27,000 year old Bushman rock painting of Bushman hunting eland, Kamberg, Drakensberg Mountains, South Africa

27,000 year old Bushman rock painting of Bushman hunting eland,
Kamberg, Drakensberg Mountains, South Africa

 

I might mention that I learnt long ago that to draw the little pictures that are included throughout FREEDOM (all of which can be viewed at www.humancondition.com/jeremy-art-work), I had to disconnect my conscious mind and just let my instinctive sensitivity express itself, and that if I didn’t do that I simply couldn’t draw at all. For example, the drawing of the three ‘Childmen’ happily embracing (that you can see below left) that I used in ch. 8:4 of FREEDOM to illustrate humanity’s childhood stage was done so quickly I shocked myself because I could hardly believe that such an empathetic drawing could be produced from an almost instant scribble. At that moment I saw just how much sensitivity we humans once had, and how much alienation now exists within us 2-million-years’-embattled humans.

 

Drawings by Jeremy Griffith of happy innocent childmen and a mother and child

A sample of Jeremy’s drawings

 

Yes, the extraordinary empathy and accuracy of the paintings of animals in the rock and cave paintings shown above are similarly incredibly indicative of the amount of sensitivity we humans once had and have since lost; we truly are an embattled species now, so worn out, so brutalised. How extremely sensitive must early humans have been! Sir Laurens van der Post wasn’t exaggerating when he wrote about the relatively innocent Bushmen that ‘He and his needs were committed to the nature of Africa and the swing of its wide seasons as a fish to the sea. He and they all participated so deeply of one another’s being that the experience could almost be called mystical. For instance, he seemed to know what it actually felt like to be an elephant, a lion, an antelope, a steenbuck, a lizard, a striped mouse, mantis, baobab tree’ (The Lost World of the Kalahari, 1958, p.21 of 253). Plato made a similar observation when, as is mentioned in F. Essay 53 and paragraph 174 of FREEDOM, he described our innocent ancestors as ‘having…​the power of holding intercourse with brute creation [being able to relate to other animals]. (Sir Laurens’ profound appreciation of the Bushmen, and his contribution to understanding the human condition, is explained in F. Essay 51.)

 

Drawings of lions in the Chauvet Cave

Drawings of lions in the Chauvet Cave

 

Painting of a bison with huge chest from the Chauvet Cave

A drawing of a bison in the Chauvet Cave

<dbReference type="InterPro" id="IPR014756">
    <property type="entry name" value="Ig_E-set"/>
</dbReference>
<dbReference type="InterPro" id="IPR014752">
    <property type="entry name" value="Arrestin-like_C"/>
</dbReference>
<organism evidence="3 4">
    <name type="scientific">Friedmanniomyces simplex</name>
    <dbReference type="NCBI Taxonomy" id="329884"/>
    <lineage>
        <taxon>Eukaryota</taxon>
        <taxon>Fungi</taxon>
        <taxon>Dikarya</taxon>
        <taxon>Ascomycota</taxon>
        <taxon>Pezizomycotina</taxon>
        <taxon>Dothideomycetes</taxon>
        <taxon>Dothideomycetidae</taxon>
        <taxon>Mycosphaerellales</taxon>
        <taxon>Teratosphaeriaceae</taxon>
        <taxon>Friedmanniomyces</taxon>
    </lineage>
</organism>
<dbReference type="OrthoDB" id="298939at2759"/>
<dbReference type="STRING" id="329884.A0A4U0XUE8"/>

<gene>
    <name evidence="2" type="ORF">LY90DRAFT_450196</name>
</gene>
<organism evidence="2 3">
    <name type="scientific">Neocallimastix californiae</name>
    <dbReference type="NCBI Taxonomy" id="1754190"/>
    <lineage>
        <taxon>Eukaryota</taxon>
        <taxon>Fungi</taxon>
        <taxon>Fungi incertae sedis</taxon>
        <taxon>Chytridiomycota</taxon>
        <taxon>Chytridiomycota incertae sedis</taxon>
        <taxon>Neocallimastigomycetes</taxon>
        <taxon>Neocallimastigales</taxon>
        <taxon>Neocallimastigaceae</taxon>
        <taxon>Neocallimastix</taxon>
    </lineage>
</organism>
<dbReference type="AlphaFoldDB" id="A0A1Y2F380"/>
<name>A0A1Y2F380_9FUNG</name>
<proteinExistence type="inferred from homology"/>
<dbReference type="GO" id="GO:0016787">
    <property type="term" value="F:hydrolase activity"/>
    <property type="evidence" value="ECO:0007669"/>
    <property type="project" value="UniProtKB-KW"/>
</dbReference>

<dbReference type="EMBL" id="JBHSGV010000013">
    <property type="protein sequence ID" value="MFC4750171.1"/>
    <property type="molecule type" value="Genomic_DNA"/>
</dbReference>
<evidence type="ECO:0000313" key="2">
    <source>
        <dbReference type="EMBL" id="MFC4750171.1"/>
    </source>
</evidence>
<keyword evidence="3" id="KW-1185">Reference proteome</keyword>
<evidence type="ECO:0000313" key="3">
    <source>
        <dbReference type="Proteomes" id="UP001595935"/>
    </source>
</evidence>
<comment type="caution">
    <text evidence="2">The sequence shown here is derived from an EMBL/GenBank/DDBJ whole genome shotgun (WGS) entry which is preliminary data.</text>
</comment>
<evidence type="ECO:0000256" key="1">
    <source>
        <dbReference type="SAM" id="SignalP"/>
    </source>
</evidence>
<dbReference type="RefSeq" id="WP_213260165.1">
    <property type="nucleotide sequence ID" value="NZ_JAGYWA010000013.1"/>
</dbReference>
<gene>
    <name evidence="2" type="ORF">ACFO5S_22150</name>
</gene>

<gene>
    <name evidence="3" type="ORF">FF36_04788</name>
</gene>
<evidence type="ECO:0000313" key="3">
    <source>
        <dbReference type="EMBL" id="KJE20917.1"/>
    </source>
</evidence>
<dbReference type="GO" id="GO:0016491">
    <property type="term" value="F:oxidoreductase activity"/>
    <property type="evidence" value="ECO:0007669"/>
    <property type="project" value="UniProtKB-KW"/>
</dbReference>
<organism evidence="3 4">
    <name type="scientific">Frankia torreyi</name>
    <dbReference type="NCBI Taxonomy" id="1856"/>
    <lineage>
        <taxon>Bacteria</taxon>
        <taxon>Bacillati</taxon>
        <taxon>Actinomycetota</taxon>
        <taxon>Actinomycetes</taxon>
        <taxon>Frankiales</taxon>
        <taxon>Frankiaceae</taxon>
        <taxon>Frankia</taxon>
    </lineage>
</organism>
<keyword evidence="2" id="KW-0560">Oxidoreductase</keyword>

The pictures included to this point offer some indication then of how, when all the upset in humans heals, the world is going to open up for us humans. Our long repressed all-loving and all-sensitive original instinctive self or soul is going to come back to the surface. We are going to be able to feel everything around us. We are going to have so much kindness and love and empathy for each other and our fellow creatures because we will, once again, be able to feel everything they are experiencing, including just how embattled the lives of animals are; they suffer enormously from the ‘animal condition’, from the unrelenting need to compete for food, shelter, space and a mate. While, through the nurturing, love-indoctrination process, our ape ancestors were able to break free from the tyranny of genes having to ensure their own reproduction, other animals remain stuck in a continuous cycle of competition (read about the love-indoctrination process in F. Essay 21). Unlike humans (and bonobos, who are in the midst of developing love-indoctrination), other animals can’t develop full unconditionally selfless cooperative instincts (this limitation is explained in F. Essay 25: The truthful biology of life). And so above all else, it is this empathy with, this feeling for, the relatively short, brutish, forever-having-to-fight-for-your-chance-to-reproduce lives of animals that those who made these drawings have so sensitively expressed. To use Sir Laurens’ words, they ‘seemed to know what it actually felt like to be’ a bison, horse or rhinoceros. You can, as described, sense the whole internal struggle of the animals’ lives in these drawings (of the horse, rhinoceroses and the bison included earlier, and the bison above). Their huge chests heave with their brutal and tough battle to survive and reproducethey are struggling so much to endure their lot it is as if they have asthma! Yes, now that humans can get over the terrible agony of our ‘human condition’, we will again be able to empathise with the terrible agony of the ‘animal condition’. It’s not very nice to have to belt the living daylights out of others to ensure your genes reproduce, let alone other members of your own speciesin fact, your cousins, uncles and even your own father! No, it is not at all easy being a non-human animal, and that is an extreme understatement, just as it has not been at all easy being an upset human, which is, of course, another extreme understatement!